Headlines from The Legal Intelligencer | Delaware Law Weekly

Court-Appointed Counsel in Phila. Not Getting Paid

By Max Mitchell |

Prompt payment for court-appointed attorneys has frequently been an issue in Philadelphia, but according to attorneys who work in the field, the problem is getting worse, as payments are slowing to a crawl and some attorneys are reporting no payments at all for periods of more than six weeks.

More Focus Expected on Individual Firm Performance

By Hank Grezlak |

The latest data from national banks and consultants show revenue and demand lagging nationally in 2015 compared with 2014, and many are warning of a legal industry slowdown in the fourth quarter that could make for a rough start to 2016. That contrasts with the optimism found in The Legal Intelligencer's most recent Managing Partners Survey.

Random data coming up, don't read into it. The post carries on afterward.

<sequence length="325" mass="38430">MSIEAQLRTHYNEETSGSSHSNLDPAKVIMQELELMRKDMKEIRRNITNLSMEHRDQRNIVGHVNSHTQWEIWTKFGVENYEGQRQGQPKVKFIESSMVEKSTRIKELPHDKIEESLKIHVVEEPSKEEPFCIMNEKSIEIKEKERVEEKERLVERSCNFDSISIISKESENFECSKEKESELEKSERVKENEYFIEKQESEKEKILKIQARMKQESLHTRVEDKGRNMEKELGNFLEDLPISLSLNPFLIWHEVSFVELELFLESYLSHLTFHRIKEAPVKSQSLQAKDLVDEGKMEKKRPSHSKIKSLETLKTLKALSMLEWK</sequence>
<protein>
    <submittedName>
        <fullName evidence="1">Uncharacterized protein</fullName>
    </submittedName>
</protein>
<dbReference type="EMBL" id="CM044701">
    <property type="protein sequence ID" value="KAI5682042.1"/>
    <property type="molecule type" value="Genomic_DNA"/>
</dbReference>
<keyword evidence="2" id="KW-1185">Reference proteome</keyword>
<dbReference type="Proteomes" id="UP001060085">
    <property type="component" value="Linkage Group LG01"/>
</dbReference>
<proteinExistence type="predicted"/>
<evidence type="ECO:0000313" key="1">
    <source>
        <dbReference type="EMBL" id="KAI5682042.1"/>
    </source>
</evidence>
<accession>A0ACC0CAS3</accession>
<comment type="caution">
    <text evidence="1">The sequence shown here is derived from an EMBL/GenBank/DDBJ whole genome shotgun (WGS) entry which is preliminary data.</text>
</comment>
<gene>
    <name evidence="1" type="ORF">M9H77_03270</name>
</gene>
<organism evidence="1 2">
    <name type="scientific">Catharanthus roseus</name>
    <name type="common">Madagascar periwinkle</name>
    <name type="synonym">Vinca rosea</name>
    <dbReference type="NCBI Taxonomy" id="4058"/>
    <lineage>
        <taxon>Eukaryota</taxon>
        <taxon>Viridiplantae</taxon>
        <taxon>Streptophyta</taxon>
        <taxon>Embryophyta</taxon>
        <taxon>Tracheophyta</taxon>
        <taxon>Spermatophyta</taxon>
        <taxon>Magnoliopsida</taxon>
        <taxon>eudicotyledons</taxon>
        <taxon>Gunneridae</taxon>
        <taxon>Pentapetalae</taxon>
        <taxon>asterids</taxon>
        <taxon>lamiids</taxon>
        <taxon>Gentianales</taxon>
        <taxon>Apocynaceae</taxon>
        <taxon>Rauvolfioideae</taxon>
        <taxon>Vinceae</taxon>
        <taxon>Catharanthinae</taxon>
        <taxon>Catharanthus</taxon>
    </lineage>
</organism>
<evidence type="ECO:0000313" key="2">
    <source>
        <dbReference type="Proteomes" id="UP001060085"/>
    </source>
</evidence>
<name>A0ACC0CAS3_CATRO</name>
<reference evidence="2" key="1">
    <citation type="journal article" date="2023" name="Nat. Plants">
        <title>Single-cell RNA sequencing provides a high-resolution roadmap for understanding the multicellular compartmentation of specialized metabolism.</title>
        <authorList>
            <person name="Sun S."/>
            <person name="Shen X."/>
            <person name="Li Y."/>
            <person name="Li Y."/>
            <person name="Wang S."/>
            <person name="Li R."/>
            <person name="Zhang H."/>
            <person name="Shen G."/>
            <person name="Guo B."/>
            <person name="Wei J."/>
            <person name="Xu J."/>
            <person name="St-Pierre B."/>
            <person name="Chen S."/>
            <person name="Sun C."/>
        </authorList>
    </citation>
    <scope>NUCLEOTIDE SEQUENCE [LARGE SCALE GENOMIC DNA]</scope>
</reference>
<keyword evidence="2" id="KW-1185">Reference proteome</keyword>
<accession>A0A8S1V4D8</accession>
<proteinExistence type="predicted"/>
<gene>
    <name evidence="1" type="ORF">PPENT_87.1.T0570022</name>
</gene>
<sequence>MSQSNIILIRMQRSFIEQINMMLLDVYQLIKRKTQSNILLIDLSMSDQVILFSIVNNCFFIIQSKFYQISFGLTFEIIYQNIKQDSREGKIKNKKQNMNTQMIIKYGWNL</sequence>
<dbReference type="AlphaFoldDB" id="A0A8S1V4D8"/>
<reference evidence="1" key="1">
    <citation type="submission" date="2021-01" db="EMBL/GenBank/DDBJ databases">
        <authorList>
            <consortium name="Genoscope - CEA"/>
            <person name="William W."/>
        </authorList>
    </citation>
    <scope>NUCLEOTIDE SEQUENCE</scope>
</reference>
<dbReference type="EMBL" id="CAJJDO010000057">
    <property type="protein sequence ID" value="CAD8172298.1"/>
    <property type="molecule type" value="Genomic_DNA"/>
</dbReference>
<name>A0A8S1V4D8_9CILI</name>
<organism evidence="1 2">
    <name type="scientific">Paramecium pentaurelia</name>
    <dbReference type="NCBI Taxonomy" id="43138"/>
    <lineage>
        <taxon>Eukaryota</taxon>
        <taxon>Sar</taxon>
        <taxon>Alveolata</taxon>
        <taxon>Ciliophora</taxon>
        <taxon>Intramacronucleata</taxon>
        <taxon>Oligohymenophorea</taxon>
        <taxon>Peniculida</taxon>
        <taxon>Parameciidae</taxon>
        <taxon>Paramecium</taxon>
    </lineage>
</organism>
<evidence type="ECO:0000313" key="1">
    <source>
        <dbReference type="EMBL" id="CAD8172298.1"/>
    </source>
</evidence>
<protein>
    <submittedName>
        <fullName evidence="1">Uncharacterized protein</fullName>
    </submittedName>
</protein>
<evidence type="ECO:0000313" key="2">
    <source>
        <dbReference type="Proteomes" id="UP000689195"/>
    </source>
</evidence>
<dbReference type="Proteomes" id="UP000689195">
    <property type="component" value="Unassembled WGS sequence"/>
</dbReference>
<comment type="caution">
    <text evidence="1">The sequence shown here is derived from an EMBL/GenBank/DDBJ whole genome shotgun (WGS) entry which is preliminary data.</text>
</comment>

Heart Monitor Company in Contempt of Patent Settlement

By P.J. D'Annunzio |

A federal judge has ruled that a cardiac monitoring service involved in patent infringement litigation is in contempt of a settlement prohibiting it from selling the plaintiff's technology.

JCB Will Continue to Investigate Eakin

By Max Mitchell |

The Judicial Conduct Board will continue its investigation of state Supreme Court Justice J. Michael Eakin over allegedly sending and receiving racist and sexually-explicit emails, despite a request from the justice to move the matter directly to the Court of Judicial Discipline.

Sherri Shepherd Loses Appeal in Pa. Surrogacy Case

By Lizzy McLellan |

A woman who entered a surrogacy contract with her then-husband and a gestational carrier is the legal mother of the child who resulted from the contract and pregnancy, the state Superior Court has ruled, deciding against the appellant, actress and television personality Sherri Shepherd.

Third Circuit Tosses Lunch Break Class Action

By P.J. D'Annunzio |

A split federal appeals court has ruled that a putative class of Butler County corrections officers is not entitled to be compensated under the Fair Labor Standards Act for the 15 unpaid minutes of their hourlong mealtime periods.